This is now an edited version of the original blog… you can read the full one by downloading my Football Neutral 2013/14 season review on Kindle. Well over 300 pages of daftness. Less than £2! Thanks!
…Miniscule Potential Problems For A Worrier
Ashton Gate is a proper stadium. I know we don’t get standing at many grounds these days, but there’s something charming about Bristol City’s little ground. Some fairly new stands, some corners that look like they should be condemned, each side a different height. I’m never one for those “bowl” type stadia. Research told me that, in theory, there are two popular ends – fitting in with my rules of going where the noise and the fun is. My decision was made for me though, as the small area (1200 seats or so) that are allocated to home fans in the Wedlock Stand – more affectionately known as the East End – had sold out upon my arrival. Apparently this is where the “East End Ultras” congregate.
I have an issue with British fans using the term “Ultras”. In Europe, Ultras are both massive in number and noise, with choreographed displays, enormous flags, flares and occasionally despicable political views. In Britain this just seems to translate as “the small section of the crowd where we’ve got license to act like knobs”.
I certainly didn’t see any such behaviour from the City fans on Saturday from the East End, but equally they didn’t seem to be louder than the end where I ended up – the Atyeo Stand. Buying a ticket there led to my first problem of the day. As I queued up with the locals, I became incredibly aware that my accent is closer to Wolverhampton than Bristol, and also that I had no idea how to pronounce the name of the stand I wanted to sit in. This caused genuine panic for several minutes. Think about it. How would you pronounce it? I reasoned that AT – YE – OH was the best option.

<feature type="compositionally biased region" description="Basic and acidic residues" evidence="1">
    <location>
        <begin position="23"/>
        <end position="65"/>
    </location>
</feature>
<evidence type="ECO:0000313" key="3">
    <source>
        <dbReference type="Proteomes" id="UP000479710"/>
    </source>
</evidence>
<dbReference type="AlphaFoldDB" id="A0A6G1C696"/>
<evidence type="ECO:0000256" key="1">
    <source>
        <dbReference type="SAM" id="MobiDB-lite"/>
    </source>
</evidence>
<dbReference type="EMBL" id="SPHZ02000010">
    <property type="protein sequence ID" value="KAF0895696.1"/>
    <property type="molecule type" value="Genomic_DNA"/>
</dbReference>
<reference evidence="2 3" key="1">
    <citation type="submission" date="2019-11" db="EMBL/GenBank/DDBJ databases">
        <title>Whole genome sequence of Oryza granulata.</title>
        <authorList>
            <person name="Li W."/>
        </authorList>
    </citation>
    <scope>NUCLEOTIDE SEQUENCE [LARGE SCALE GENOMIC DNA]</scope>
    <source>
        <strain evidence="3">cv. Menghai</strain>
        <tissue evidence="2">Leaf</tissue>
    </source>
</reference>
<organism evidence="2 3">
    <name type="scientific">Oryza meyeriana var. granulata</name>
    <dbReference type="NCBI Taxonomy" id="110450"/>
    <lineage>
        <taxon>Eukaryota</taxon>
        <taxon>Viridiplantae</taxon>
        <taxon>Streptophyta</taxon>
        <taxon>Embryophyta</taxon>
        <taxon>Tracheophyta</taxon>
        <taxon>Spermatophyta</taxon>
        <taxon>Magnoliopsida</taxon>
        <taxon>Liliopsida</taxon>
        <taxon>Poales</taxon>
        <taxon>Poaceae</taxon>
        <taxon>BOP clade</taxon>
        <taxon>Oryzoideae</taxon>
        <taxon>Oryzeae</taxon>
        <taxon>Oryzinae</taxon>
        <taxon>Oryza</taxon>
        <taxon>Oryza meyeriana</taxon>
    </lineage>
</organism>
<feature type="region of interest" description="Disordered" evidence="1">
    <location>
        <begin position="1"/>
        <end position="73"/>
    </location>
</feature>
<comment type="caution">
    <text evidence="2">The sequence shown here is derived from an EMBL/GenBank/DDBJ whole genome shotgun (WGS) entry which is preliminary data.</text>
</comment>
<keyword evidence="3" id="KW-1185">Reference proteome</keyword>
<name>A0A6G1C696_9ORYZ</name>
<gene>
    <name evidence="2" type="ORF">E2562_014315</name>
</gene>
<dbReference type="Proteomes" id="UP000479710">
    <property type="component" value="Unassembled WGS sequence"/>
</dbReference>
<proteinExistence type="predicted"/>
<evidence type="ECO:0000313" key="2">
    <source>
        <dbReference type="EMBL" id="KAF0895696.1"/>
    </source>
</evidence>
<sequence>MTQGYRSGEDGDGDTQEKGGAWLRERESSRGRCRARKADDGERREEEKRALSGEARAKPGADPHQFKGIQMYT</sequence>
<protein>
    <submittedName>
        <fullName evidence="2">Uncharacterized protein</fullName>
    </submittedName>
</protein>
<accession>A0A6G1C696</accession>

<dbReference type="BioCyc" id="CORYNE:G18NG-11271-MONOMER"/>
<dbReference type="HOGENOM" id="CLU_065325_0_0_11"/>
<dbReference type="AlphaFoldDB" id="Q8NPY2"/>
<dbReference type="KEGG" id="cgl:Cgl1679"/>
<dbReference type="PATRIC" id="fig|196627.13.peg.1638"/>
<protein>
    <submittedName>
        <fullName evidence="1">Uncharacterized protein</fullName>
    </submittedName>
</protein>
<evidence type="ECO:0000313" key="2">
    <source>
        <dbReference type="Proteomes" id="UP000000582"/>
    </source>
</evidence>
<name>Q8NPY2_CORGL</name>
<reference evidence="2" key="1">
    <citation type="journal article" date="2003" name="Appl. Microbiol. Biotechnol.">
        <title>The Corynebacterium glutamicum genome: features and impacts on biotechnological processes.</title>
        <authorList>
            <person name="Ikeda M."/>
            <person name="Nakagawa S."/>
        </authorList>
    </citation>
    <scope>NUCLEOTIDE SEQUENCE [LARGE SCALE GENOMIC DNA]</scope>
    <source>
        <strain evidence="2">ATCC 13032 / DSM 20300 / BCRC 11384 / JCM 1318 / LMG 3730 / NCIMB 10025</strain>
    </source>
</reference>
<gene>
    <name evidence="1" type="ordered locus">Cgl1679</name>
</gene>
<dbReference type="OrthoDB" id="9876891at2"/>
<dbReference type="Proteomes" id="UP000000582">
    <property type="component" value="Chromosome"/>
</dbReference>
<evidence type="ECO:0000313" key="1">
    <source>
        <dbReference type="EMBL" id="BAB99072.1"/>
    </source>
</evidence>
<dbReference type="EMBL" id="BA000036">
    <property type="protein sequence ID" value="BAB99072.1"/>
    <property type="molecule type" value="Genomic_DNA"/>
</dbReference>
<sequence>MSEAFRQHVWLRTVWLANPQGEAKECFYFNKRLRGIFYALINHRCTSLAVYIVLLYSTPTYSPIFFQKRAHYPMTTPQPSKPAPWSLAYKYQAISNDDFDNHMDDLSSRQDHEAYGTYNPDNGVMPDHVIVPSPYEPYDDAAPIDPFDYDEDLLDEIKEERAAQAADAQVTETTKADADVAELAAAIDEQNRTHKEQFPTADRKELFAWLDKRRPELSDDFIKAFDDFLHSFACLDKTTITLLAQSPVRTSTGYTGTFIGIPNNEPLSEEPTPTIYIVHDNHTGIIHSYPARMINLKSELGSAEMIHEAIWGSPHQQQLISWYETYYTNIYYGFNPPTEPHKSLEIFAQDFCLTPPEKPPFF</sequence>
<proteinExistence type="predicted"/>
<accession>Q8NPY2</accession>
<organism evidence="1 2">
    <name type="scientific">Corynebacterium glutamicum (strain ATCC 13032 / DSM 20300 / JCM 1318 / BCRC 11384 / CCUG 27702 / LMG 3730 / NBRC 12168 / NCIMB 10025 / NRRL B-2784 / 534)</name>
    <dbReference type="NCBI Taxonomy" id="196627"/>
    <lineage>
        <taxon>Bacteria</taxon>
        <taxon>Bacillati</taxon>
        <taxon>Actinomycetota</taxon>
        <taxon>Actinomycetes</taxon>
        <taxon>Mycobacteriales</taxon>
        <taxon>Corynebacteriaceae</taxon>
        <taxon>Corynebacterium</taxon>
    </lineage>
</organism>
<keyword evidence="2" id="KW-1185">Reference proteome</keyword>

I was wrong.
Luckily, the woman in the ticket booth gently corrected me – it’s ATTY – OH – and immediately made my day by asking how old I was. When I replied with the genuine answer – I’m 35 – she giggled and told me that I looked 21. Maybe it’s the lack of sunlight in my life, maybe it was the baseball cap covering my male pattern baldness, maybe she had glaucoma. She was nice, as was the woman who sold me a burger and the woman who sold me a pie, all ruddy cheeked 40 or 50 somethings with glorious west country accents and I imagine 3 or 4 well turned out kids each and a husband with a well stocked shed and a lot of tomato plants.
My panic over pronunciation led to me starting to fear other aspects of the game: Would I stick out like a sore thumb and be somehow rumbled as an interloper by a cabal of City fans? Even worse, could I check the Leicester score without looking like some kind of disheveled hooligan scout for a game that wasn’t even on the fixture list?…